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After everything, I managed to find a simple piece of code that shows how to draw a 2D image with openGL:

    #include "SDL/SDL.h"
    #include "SDL/SDL_opengl.h"
    #include "SDL/SDL_image.h"

    const int SCREEN_WIDTH = 640;
    const int SCREEN_HEIGHT = 480;
    const int SCREEN_BPP = 32;

    int tex;

    int loadTexture(char* fileName){
        SDL_Surface *image=IMG_Load(fileName);
        SDL_DisplayFormatAlpha(image);
        GLuint object;
        glGenTextures(1,&object);
        glBindTexture(GL_TEXTURE_2D,object);
        glTexParameterf(GL_TEXTURE_2D,GL_TEXTURE_MIN_FILTER,GL_NEAREST);
        glTexParameterf(GL_TEXTURE_2D,GL_TEXTURE_MAG_FILTER,GL_NEAREST);
        glTexParameterf(GL_TEXTURE_2D,GL_TEXTURE_WRAP_S,GL_CLAMP_TO_EDGE);
        glTexParameterf(GL_TEXTURE_2D,GL_TEXTURE_WRAP_T,GL_CLAMP_TO_EDGE);
        glTexImage2D(GL_TEXTURE_2D,0,GL_RGBA,image->w,image ->h,0,GL_RGBA,GL_UNSIGNED_BYTE,image->pixels);
        SDL_FreeSurface(image);
        return object;
    }
    void init(){
        glClearColor(0.0,0.0,0.0,0.0);
        glMatrixMode(GL_PROJECTION);
        glLoadIdentity();
        glOrtho(0.0,800,600,1.0,-1.0,1.0);
        glEnable(GL_BLEND);
        glEnable(GL_TEXTURE_2D);
        glBlendFunc(GL_SRC_ALPHA,GL_ONE_MINUS_SRC_ALPHA);
        tex = loadTexture("hi.png");
    }
    void draw(){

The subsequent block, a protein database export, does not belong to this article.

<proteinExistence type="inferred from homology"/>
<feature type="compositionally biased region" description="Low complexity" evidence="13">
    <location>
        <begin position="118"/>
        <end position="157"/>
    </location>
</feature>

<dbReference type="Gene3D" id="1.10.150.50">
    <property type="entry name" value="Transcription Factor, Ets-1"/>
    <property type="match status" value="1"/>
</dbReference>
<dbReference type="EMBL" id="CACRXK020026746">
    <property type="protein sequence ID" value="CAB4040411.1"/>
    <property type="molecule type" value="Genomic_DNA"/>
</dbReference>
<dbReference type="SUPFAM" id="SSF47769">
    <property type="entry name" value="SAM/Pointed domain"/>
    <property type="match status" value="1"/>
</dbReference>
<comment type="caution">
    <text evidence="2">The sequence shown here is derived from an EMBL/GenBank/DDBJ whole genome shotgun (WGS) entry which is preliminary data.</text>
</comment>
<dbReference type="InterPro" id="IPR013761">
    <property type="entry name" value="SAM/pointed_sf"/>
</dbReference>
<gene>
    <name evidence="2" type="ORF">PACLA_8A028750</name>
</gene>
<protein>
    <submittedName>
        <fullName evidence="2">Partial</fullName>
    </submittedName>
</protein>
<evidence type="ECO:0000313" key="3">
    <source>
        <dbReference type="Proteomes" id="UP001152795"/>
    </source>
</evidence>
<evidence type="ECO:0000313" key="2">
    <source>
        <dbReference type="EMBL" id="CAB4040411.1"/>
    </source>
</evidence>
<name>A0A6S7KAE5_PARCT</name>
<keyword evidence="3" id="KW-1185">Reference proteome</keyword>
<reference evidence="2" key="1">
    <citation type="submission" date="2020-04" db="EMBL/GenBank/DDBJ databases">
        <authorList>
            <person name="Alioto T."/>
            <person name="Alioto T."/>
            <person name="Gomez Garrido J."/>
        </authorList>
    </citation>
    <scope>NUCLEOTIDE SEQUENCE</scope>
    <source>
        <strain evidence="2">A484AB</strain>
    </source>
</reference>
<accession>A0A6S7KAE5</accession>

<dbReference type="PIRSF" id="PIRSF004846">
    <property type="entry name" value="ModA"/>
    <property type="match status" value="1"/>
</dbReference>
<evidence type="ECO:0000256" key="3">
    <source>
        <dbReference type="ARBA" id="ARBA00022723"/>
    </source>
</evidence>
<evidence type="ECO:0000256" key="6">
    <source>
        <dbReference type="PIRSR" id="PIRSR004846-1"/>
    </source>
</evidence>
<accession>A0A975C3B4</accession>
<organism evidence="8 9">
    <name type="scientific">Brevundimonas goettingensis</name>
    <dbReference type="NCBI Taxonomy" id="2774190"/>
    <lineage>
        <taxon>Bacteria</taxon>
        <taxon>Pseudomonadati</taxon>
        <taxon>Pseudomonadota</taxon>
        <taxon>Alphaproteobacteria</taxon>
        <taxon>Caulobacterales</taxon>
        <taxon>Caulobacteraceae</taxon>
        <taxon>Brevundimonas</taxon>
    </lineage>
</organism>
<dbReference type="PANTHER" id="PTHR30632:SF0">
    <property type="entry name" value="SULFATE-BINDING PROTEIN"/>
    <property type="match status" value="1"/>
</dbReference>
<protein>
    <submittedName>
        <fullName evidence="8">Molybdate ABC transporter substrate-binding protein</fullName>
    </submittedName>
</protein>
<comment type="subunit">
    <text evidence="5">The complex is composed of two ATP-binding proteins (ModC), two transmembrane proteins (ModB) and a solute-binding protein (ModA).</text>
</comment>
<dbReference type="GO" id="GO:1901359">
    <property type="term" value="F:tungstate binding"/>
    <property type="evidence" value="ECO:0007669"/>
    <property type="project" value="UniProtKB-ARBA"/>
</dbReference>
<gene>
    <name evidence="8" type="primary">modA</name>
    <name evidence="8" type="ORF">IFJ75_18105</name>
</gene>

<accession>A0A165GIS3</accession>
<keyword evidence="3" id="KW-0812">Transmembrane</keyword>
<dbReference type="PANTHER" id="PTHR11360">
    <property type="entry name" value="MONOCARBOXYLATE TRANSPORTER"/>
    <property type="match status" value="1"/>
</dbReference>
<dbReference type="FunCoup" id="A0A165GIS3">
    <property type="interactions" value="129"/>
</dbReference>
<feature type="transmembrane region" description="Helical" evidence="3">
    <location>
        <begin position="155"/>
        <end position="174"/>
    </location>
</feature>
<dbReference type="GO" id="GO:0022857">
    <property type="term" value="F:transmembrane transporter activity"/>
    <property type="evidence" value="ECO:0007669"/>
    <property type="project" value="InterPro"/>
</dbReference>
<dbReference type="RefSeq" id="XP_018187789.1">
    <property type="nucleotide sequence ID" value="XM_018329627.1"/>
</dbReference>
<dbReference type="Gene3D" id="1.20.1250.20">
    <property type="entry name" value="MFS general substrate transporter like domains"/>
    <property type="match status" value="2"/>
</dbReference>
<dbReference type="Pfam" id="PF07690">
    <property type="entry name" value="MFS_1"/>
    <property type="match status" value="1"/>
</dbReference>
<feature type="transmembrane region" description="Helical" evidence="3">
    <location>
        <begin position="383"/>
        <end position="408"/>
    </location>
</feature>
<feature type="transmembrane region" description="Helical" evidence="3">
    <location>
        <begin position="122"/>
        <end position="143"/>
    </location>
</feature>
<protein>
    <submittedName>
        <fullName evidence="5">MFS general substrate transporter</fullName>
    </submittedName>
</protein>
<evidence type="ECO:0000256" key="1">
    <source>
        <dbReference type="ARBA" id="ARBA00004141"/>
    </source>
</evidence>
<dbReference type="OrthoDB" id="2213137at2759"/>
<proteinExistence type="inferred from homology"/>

glClear(GL_COLOR_BUFFER_BIT);
        glBindTexture(GL_TEXTURE_2D,tex);
        glBegin(GL_QUADS);
            glTexCoord2f(0,0);
            glVertex2f(0,0);
            glTexCoord2f(1,0);
            glVertex2f(500,0);
            glTexCoord2f(1,1);
            glVertex2f(500,500);
            glTexCoord2f(0,1);
            glVertex2f(0,500);
        glEnd();
        glFlush();
    }
    int main(int argc,char** argv){
        SDL_Init(SDL_INIT_EVERYTHING);
        SDL_Surface* screen=SDL_SetVideoMode(800,600,32,SDL_SWSURFACE|SDL_OPENGL);
        bool running=true;
        Uint32 start;
        SDL_Event event;
        init();
        while(running){
            start=SDL_GetTicks();
            draw();
            while(SDL_PollEvent(&event)){
                switch(event.type){
                    case SDL_QUIT:
                        running=false;
                        break;
                }
            }
            SDL_GL_SwapBuffers();
            if(1000/60>(SDL_GetTicks()-start))
                SDL_Delay(1000/60-(SDL_GetTicks()-start));
        }
        SDL_Quit();
        return 0;
    }

I'm inexperienced in 2D, and about a week ago started messing with SDL. Built some simple structures to have images, which would be on layers, so I could have my own drawing order, so sprites would be drawn after background, etc, and then did a little "sprite engine". I got a Megaman sprite walking left and right just like I wanted it, above a simple 900x900ish background image.